British prime minister Theresa May was accused on Wednesday of misleading MPs over her Brexit deal as her government published legal advice likely to increase opposition to the agreement ahead of a crucial vote next week.
Scottish National Party lawmaker Ian Blackford was twice reprimanded by the House of Commons speaker for suggesting May had misled MPs ‘inadvertently or otherwise’, before withdrawing the claim.
May replied that she had always been clear about the implications of the deal’s provisions on Northern Ireland, which risk keeping Britain tied to the EU’s economic rules for years after leaving next March.
But she emphasised neither side wanted this to happen, and repeated that the withdrawal agreement struck with Brussels last month was the only viable option.
‘I believe that the deal we have negotiated is a good deal,’ she said, adding: ‘I’m continuing to listen to colleagues on that and considering a way forward.’
May on Tuesday suffered a series of stunning defeats in parliament which threaten her government and ultimately could change the course of Brexit.
She effectively lost her majority in the Commons after the Northern Irish party on which she relies sided with the Labour party to find her ministers in contempt of parliament for failing to publish in full the legal advice on the Brexit deal.
Meanwhile 25 her own Conservative MPs voted with Labour to give the Commons a bigger say in what happens if, as expected, the Brexit deal is voted down on December 11.
The government on Wednesday finally published the six-page advice from the attorney general to cabinet, which warns of the ‘legal risk’ inherent in a clause intended to keep open the border with Ireland.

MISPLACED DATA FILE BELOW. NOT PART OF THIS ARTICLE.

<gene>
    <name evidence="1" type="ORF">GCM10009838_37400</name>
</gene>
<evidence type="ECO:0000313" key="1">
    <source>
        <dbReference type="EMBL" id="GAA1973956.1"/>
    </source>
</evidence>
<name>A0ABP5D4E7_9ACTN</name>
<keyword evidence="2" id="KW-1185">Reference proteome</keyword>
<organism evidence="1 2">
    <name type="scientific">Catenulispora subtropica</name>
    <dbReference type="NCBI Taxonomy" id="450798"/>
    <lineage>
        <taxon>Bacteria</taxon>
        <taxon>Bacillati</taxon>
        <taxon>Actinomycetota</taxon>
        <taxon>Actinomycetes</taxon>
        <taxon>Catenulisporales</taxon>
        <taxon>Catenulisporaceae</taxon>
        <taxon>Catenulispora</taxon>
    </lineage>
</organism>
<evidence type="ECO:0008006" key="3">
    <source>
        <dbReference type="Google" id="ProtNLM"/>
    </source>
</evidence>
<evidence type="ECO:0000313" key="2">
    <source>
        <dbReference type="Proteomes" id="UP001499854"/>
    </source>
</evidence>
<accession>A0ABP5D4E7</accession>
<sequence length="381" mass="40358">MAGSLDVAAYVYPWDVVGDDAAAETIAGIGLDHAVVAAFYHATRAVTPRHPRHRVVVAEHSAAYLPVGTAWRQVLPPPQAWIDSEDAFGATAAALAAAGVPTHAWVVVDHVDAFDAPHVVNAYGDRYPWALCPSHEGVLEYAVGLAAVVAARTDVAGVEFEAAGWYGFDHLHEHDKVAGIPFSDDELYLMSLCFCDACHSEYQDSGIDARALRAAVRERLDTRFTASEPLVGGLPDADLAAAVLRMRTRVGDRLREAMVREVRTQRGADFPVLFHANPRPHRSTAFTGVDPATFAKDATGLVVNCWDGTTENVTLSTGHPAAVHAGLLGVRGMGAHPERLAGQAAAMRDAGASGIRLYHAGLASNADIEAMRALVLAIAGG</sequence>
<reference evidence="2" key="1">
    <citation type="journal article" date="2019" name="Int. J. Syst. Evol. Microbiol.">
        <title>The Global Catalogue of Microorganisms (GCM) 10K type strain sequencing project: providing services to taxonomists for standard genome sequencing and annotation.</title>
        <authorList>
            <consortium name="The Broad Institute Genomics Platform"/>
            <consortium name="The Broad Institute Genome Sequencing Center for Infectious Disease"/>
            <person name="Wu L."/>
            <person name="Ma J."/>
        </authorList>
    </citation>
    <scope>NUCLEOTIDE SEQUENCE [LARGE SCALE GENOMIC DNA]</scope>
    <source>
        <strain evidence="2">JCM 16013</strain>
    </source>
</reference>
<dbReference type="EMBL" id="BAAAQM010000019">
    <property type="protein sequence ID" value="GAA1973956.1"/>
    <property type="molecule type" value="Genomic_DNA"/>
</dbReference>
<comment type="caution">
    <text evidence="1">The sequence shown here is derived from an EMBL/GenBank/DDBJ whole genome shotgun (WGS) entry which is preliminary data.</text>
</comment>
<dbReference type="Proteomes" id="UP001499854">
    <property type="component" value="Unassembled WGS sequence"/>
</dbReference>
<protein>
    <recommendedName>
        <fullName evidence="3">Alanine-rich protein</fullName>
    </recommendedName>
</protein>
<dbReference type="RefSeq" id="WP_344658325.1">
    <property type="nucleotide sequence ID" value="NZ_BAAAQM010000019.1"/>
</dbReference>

It confirms Britain risks remaining ‘indefinitely’ in the so-called backstop, which could keep the whole country in an EU customs union for years after Brexit, while also keeping the province of Northern Ireland in the bloc’s single market.
MPs on Tuesday also voted to approve an amendment tabled by Conservative former attorney general Dominic Grieve, which allows parliament to determine what happens if the deal falls.
If May loses the vote next week, the government has 21 days to return to MPs to propose what happens next.
Grieve’s amendment could allow MPs to amend that statement, raising the possibility they could demand a re-negotiation, a second referendum or even staying in the EU.
International trade secretary Liam Fox aired that concern, saying that a majority in favour of staying in the EU in parliament ‘may attempt to steal Brexit from the British people’.
May opened the first of five days of debate on the Brexit deal on Tuesday evening and Wednesday’s discussion was to focus on security.
On Tuesday, opposition Labour leader Jeremy Corbyn called May’s plan ‘a huge and damaging failure for Britain’.
There are few people who believe May’s deal will survive the vote next Tuesday but the question of what happens next remains wide open.
Some Conservative MPs are pushing for a second referendum, with a choice of staying in the EU.
But May warned on Tuesday that another Brexit vote would do nothing to settle bitter debates about Britain’s place in Europe that have raged since it joined the bloc in 1973.
‘We cannot afford to spend the next decade as a country going round in circles,’ she argued.
Many MPs want May to return to Brussels to renegotiate her deal, and she is due at a summit two days after next week’s vote.
However, EU leaders have repeatedly said they will not reopen the divorce deal.
In Brussels, the European Commission on Wednesday began the process of ratifying the Brexit deal.
European Commission vice president Valdis Dombrovskis told reporters: ‘We are preparing for the deal’.
Other MPs are pushing for Britain to stay in the European Economic Area, which would protect the economy but would not fulfil the referendum promise of ending free movement of workers from the EU.
Some eurosceptic Conservatives believe Britain can leave without any deal at all, although a government assessment last week found this risked causing a major recession.
If her deal fails, May would likely face a confidence vote in the Commons, or a challenge by her own Conservative MPs.
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